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Big Bank’s Novel Concept: Investor Confidence is Built on Honesty

There was an editorial from BlackRock (NYSE:BLK) CEO Laurence Fink in the Wall Street Journal this morning about restoring investor confidence.  And while you may think that Fink would be banging the typical investment bank drums of loose regulations and easy money, that wasn’t the case.

Rather, the chairman and CEO of Blackrock – an institution with over $3.5 trillion under management – was actually chiding the mutual fund industry for its stubborn position on money-market fund reform. He writes the following:

The stiff opposition of the mutual-fund industry to efforts by the Securities and Exchange Commission to reform the regulation of U.S.money-market funds does not instill the sort of trust we need. Financial firms have a responsibility to be crystal clear about how their interests are aligned with those of their clients, and should be transparent about the fees and risks associated with the products they sell—from investment vehicles such as mutual funds to credit cards and mortgages.

Financial education and transparent investment products that are easy to understand and apply can allow investors to capture market opportunities and achieve the returns they need to achieve their objectives even in a complex and challenging new world. This too will help restore trust in the markets, and help those who doubt in the future today take their first steps back to being investors again.

I was thrilled to see this, because it proves that even the well-heeled investment banks with high net-worth clients understand that healthy capital markets are build on well-informed financial consumers. As Fink points out, this doesn’t just include demystifying kinky derivative investments for big-time traders – this includes making housing loans and credit cards and 401k investments accessible and understandable.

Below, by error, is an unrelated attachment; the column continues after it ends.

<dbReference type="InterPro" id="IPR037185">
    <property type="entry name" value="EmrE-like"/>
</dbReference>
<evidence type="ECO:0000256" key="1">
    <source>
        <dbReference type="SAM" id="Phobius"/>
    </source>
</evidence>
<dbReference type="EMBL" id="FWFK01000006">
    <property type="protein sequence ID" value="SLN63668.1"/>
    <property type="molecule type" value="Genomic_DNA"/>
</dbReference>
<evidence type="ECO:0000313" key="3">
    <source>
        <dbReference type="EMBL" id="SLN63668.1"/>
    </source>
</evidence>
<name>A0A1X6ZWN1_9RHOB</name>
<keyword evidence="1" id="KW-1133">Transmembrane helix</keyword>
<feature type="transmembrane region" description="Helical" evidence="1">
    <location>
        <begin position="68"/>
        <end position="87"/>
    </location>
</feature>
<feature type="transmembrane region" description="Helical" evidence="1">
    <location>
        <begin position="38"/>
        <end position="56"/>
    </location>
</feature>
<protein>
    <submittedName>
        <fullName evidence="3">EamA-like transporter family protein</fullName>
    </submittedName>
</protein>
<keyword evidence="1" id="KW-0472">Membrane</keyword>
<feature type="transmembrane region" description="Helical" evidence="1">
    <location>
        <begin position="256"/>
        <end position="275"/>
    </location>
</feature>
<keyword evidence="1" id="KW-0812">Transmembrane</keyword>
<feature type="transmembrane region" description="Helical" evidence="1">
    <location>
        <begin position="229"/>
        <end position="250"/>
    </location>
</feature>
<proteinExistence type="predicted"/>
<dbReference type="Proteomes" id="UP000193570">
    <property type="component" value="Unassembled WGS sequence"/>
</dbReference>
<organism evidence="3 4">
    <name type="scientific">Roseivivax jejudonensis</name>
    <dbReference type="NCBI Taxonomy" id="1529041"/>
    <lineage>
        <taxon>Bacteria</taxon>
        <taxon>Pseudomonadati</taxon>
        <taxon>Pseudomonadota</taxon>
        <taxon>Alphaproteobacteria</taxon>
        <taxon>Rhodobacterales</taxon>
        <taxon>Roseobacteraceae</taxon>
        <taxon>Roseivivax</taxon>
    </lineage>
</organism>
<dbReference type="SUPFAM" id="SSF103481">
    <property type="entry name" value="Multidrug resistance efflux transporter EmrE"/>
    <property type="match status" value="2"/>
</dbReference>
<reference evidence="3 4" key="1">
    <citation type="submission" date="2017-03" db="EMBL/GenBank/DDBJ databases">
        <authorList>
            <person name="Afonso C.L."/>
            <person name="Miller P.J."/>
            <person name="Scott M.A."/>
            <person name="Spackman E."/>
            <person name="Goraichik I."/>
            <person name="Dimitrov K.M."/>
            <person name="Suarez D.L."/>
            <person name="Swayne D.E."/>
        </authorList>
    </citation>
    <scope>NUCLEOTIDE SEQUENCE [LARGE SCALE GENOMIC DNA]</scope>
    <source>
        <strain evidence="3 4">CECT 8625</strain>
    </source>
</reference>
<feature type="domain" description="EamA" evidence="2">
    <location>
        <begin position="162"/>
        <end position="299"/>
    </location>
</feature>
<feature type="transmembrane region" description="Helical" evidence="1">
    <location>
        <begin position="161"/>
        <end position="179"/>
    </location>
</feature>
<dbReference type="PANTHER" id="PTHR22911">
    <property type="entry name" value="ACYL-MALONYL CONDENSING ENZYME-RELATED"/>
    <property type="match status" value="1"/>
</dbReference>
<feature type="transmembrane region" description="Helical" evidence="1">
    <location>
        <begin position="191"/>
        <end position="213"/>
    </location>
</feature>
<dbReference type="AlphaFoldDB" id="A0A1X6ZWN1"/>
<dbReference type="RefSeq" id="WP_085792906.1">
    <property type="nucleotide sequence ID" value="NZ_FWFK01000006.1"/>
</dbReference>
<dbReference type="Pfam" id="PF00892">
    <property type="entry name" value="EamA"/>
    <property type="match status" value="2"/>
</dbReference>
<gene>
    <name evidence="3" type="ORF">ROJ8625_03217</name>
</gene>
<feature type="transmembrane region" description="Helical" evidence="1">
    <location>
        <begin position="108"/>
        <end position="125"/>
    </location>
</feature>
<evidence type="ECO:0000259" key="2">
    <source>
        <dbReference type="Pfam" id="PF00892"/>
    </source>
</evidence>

We all win when investors know what they are buying. The idea of “efficient markets” hasn’t been in favor thanks to the financial crisis, but even if you disagree with the notion that markets will correctly value information over time it is impossible to deny that incomplete or misleading information will only result in chaos.

And given that we need confidence and stability above all else, Wall Street needs to start erring on the side of more information.

Even the bigwigs at Blackrock seem to think so these days.

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Jeff Reeves is the editor of InvestorPlace.com and the author of “The Frugal Investor’s Guide to Finding Great Stocks.” Write him at editor@investorplace.com or follow him on Twitter via @JeffReevesIP. As of this writing, he owned a position in Alcoa but no other stocks named here.

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